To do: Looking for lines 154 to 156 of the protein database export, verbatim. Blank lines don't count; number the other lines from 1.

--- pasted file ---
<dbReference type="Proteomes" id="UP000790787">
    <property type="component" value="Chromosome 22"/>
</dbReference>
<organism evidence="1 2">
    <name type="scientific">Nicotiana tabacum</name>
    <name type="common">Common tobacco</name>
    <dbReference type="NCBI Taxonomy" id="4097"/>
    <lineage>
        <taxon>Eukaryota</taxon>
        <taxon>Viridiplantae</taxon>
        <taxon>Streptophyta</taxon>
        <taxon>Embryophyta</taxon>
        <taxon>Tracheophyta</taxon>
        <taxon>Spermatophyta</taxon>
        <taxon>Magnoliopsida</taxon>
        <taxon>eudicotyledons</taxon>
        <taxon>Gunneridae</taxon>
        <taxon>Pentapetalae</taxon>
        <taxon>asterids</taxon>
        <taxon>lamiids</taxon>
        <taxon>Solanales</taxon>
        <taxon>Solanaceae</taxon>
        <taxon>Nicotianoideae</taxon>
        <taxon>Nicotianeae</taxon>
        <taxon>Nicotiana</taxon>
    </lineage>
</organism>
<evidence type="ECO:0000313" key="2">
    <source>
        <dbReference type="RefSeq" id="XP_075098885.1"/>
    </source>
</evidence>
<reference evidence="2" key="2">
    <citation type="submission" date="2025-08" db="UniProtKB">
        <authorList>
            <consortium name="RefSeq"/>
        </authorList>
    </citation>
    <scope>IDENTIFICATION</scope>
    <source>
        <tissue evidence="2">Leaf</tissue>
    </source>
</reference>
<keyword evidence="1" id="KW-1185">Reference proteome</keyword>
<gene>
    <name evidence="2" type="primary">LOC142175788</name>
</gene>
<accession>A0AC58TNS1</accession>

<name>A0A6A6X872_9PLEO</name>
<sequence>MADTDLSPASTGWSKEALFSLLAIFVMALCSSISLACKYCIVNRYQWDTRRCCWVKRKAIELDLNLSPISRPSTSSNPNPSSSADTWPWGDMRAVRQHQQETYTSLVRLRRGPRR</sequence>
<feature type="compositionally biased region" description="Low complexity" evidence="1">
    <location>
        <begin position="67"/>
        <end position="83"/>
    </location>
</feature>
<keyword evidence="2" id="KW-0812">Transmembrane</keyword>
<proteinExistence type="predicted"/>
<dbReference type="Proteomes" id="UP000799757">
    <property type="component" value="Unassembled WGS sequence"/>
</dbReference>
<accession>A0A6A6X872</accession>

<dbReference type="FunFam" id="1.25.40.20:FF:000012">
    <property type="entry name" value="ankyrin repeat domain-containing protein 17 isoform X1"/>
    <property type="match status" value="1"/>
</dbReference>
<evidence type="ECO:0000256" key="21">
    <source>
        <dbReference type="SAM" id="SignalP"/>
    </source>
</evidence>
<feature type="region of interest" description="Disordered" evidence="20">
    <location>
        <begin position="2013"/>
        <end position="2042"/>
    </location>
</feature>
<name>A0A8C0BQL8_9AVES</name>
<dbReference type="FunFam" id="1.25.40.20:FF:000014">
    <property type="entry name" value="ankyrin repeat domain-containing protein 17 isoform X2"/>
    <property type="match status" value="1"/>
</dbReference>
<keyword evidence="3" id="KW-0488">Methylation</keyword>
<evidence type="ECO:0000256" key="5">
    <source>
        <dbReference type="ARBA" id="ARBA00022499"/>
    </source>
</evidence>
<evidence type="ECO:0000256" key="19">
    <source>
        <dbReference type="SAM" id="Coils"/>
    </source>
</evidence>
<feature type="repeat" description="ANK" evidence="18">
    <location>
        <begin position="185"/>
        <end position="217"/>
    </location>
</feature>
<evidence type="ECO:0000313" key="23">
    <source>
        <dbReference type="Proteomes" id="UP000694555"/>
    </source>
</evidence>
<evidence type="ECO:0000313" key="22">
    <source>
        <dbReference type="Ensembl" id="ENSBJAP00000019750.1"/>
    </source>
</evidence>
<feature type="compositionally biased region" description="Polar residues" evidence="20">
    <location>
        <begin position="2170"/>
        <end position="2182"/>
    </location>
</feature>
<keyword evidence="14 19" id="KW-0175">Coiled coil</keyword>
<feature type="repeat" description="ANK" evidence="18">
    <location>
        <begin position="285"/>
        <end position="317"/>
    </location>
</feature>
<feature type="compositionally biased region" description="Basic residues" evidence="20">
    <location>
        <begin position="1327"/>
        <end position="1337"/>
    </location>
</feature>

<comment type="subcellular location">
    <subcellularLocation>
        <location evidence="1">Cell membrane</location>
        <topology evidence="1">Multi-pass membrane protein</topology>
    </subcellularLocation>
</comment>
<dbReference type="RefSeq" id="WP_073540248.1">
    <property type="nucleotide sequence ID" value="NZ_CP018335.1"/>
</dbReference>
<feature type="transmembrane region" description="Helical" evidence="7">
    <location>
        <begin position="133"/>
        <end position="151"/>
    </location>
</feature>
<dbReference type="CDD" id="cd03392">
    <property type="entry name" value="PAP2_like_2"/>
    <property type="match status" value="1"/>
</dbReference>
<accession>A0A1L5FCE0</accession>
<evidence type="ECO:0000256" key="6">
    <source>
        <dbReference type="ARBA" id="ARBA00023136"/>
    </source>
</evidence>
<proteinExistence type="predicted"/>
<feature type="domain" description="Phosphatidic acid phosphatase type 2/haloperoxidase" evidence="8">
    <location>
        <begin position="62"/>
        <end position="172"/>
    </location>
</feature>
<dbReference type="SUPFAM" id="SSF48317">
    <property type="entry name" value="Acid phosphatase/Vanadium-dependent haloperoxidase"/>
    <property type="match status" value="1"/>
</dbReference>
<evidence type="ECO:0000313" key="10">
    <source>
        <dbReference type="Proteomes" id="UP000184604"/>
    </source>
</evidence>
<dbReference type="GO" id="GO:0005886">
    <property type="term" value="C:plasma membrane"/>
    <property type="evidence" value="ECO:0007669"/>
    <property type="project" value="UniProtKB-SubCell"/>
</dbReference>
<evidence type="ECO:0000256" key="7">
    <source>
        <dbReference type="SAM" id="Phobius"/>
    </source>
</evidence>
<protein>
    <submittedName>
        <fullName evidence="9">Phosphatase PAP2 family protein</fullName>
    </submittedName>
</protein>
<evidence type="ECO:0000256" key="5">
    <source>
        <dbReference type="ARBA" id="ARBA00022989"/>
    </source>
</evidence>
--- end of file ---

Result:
<proteinExistence type="predicted"/>
<feature type="domain" description="Phosphatidic acid phosphatase type 2/haloperoxidase" evidence="8">
    <location>